There is overlap between cytopathology and histopathology in performing a frozen section, which is the examination of tissue taken intra-operatively to give the surgeon a preliminary diagnosis whilst the surgery is still in progress. This may tell the surgeon, for example, that a suspicious mass is non-cancerous, allowing for more conservative surgery, or that a lymph node in the axilla (arm pit) contains cancer, requiring all of the axillary fat and lymph nodes to be surgically removed. Time is crucial in performing a frozen section, as the surgical team wants an answer as quickly as possible to reduce the amount of time that the patient is under general anaesthetic.
When a frozen section is performed, the histopathology laboratory will initially be notified that the surgical specimen is on its way from theatre, allowing time to prepare to receive the sample. The tissue will be examined on arrival by a pathologist, who describes and measures it before selecting the area of most interest to be processed (put onto a slide). Instead of the routine method of leaving the tissue in formalin to fix for a number of hours before cutting and staining it (see tissue preparation), it will be frozen using a cryostat or liquid nitrogen before sections are cut on a cooled microtome (cutting machine), mounted and stained by the medical scientist or anatomical pathologist. This reduces processing time from a day or two to 10 to 20 minutes. However, freezing results in some distortion of the tissue and a less satisfactory stain, making routine processing of tissue the preferred technique when tissue is submitted following a surgical procedure.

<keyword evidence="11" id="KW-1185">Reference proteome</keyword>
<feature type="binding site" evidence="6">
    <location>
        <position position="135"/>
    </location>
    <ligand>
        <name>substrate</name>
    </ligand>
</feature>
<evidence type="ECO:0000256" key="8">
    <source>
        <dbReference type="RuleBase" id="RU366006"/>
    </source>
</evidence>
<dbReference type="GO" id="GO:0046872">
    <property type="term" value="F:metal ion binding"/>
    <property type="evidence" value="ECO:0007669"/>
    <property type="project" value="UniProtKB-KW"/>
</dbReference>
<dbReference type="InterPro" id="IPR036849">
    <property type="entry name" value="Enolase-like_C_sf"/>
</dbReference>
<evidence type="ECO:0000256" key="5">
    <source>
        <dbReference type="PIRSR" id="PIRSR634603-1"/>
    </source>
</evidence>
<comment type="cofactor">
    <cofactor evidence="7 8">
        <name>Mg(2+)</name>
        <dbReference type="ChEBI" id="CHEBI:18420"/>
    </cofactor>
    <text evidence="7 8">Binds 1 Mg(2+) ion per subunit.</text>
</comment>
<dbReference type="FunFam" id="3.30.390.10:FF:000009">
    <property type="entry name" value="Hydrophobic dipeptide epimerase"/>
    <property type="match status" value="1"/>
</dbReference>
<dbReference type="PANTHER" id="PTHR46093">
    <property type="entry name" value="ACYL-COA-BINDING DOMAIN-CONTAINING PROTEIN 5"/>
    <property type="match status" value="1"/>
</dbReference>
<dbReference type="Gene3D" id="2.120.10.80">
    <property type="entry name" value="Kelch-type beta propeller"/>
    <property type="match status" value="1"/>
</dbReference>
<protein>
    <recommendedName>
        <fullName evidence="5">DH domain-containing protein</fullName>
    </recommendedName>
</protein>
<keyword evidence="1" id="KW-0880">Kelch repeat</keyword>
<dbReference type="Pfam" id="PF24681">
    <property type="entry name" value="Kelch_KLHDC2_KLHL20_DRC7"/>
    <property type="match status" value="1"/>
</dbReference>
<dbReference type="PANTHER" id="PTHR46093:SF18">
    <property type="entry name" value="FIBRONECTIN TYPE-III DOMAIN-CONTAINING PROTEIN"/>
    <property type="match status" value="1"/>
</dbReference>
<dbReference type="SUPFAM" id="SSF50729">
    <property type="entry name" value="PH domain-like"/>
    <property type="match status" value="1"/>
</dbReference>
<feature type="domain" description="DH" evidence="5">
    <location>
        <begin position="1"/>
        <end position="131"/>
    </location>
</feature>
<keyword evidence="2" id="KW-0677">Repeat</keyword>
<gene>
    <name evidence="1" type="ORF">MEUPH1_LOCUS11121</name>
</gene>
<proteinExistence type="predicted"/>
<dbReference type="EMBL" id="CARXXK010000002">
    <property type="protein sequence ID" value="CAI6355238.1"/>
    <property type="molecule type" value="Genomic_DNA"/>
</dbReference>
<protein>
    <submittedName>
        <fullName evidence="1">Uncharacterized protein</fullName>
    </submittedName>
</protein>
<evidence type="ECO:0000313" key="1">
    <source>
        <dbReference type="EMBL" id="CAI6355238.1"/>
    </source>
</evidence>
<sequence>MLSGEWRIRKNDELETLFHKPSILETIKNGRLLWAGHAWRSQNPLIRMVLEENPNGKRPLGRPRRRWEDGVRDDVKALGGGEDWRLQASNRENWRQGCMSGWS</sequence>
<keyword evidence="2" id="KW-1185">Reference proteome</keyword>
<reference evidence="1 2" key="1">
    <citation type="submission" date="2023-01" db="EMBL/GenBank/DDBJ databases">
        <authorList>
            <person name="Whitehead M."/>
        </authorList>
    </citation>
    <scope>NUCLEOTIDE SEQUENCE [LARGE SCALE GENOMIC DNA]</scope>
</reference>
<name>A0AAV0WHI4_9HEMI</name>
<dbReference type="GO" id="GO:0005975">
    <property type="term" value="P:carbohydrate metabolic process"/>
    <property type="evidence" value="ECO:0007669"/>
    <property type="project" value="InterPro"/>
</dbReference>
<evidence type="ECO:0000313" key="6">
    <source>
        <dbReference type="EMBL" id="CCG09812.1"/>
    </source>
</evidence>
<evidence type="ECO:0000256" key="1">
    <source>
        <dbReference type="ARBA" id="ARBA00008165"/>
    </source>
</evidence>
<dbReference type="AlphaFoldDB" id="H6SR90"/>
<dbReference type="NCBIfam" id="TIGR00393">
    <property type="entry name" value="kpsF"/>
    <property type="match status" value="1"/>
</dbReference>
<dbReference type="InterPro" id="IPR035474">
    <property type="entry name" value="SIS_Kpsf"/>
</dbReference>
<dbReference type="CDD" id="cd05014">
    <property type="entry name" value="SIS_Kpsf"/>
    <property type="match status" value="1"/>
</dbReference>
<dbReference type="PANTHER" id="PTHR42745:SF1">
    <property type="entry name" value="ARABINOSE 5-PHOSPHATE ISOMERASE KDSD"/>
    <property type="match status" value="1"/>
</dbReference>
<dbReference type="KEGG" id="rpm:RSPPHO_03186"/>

Another method which can be employed instead of freezing the tissue sent by the surgeon intra-operatively is of imprint smears. Here the tissue is cut and pressed or smeared onto a glass slide, then stained and examined under the microscope. This process leaves individual cells from the tissue on the slide and is therefore a cytopathology technique. Imprint smears further reduce the time taken to examine tissue and are most often used to check whether cancer has spread to involve a submitted lymph node (metastasis).